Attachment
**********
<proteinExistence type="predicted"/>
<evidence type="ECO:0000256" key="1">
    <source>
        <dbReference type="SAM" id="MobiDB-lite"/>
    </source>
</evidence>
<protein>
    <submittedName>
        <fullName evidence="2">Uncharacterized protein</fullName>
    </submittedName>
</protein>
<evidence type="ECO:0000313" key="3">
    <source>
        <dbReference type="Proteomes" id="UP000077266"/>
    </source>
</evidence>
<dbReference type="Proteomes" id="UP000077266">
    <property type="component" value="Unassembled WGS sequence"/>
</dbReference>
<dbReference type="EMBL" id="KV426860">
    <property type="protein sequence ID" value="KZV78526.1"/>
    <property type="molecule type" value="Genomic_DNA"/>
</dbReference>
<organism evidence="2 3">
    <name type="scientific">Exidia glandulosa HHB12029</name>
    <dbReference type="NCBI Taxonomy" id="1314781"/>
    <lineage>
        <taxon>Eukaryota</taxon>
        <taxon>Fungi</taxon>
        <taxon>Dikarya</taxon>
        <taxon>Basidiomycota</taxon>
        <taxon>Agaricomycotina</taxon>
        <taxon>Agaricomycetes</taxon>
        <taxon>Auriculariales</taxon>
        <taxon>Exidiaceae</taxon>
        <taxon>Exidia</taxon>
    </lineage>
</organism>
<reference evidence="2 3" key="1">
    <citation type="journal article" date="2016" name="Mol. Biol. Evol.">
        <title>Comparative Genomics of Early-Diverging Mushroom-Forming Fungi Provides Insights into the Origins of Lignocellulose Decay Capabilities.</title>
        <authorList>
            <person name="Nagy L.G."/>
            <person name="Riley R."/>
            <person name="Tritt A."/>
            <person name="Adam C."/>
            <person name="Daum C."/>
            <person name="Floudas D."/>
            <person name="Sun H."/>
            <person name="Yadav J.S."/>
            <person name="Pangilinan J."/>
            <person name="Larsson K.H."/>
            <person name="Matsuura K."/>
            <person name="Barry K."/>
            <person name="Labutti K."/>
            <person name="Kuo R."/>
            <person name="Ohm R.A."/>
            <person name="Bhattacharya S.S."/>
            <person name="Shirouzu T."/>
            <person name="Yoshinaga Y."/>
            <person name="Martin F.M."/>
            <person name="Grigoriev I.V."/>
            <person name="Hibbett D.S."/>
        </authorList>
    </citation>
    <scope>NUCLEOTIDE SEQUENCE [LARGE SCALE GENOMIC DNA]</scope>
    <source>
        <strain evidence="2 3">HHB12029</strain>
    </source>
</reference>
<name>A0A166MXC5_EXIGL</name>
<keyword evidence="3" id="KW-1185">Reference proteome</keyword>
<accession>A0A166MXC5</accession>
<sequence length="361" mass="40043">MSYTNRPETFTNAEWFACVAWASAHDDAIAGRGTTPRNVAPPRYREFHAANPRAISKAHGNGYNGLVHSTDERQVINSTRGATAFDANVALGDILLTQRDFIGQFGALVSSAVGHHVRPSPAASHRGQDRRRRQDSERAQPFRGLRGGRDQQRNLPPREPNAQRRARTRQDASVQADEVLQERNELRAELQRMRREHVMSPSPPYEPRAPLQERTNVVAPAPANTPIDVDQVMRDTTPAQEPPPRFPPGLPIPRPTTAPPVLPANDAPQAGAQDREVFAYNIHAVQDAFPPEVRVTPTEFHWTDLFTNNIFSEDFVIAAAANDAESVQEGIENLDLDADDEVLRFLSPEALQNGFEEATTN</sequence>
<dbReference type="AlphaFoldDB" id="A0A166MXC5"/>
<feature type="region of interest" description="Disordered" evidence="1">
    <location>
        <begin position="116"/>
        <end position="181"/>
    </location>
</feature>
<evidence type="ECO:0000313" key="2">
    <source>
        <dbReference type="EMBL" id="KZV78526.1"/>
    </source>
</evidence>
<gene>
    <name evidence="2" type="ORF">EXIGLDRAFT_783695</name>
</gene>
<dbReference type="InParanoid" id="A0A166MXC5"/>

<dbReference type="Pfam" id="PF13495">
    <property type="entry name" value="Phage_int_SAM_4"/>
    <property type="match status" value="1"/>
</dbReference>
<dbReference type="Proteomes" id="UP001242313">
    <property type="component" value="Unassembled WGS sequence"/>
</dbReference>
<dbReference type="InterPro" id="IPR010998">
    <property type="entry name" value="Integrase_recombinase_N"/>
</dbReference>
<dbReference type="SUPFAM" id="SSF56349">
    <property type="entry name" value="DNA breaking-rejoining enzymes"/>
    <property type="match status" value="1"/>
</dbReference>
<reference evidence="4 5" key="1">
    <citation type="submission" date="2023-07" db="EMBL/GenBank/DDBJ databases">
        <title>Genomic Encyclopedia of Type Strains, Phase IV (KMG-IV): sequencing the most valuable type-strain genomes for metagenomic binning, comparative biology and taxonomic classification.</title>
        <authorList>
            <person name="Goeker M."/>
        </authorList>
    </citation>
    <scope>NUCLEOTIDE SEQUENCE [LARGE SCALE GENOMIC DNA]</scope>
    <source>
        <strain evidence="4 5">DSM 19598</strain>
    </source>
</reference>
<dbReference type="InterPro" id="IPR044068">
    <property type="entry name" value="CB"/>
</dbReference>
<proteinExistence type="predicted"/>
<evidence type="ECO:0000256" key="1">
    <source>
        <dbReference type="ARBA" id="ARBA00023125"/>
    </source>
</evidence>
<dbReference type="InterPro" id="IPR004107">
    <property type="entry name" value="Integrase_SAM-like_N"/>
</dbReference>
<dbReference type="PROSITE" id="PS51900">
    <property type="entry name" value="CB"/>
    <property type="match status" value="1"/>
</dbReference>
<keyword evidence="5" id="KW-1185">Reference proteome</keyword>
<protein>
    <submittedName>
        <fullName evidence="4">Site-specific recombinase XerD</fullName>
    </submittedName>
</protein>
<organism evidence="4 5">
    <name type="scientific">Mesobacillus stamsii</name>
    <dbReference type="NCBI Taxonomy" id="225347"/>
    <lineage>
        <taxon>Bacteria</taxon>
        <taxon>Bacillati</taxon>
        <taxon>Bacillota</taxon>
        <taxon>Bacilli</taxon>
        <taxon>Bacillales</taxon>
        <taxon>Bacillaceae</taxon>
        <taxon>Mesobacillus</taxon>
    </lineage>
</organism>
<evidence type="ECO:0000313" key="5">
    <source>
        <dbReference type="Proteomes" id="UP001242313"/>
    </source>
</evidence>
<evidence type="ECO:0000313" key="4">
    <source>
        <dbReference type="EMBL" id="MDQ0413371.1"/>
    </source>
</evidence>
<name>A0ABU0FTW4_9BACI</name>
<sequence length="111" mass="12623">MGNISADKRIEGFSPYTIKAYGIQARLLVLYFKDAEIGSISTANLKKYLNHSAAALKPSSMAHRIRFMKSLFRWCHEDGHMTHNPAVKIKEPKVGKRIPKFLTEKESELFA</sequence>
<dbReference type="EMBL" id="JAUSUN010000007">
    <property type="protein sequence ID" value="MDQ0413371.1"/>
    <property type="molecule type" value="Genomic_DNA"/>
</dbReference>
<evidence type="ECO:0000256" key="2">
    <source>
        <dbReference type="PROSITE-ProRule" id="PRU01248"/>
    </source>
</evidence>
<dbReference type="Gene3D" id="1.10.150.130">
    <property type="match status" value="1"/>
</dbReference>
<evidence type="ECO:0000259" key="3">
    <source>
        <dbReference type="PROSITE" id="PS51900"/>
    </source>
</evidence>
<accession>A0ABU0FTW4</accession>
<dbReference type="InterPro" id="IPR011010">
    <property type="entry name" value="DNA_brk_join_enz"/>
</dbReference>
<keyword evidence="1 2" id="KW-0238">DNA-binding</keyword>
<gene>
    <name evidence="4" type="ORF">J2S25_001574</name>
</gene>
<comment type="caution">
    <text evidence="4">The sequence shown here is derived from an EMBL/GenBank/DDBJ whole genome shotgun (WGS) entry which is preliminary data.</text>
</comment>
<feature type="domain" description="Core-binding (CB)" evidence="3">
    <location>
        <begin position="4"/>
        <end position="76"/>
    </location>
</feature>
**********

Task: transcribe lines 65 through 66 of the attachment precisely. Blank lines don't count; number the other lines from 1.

    </citation>
    <scope>NUCLEOTIDE SEQUENCE [LARGE SCALE GENOMIC DNA]</scope>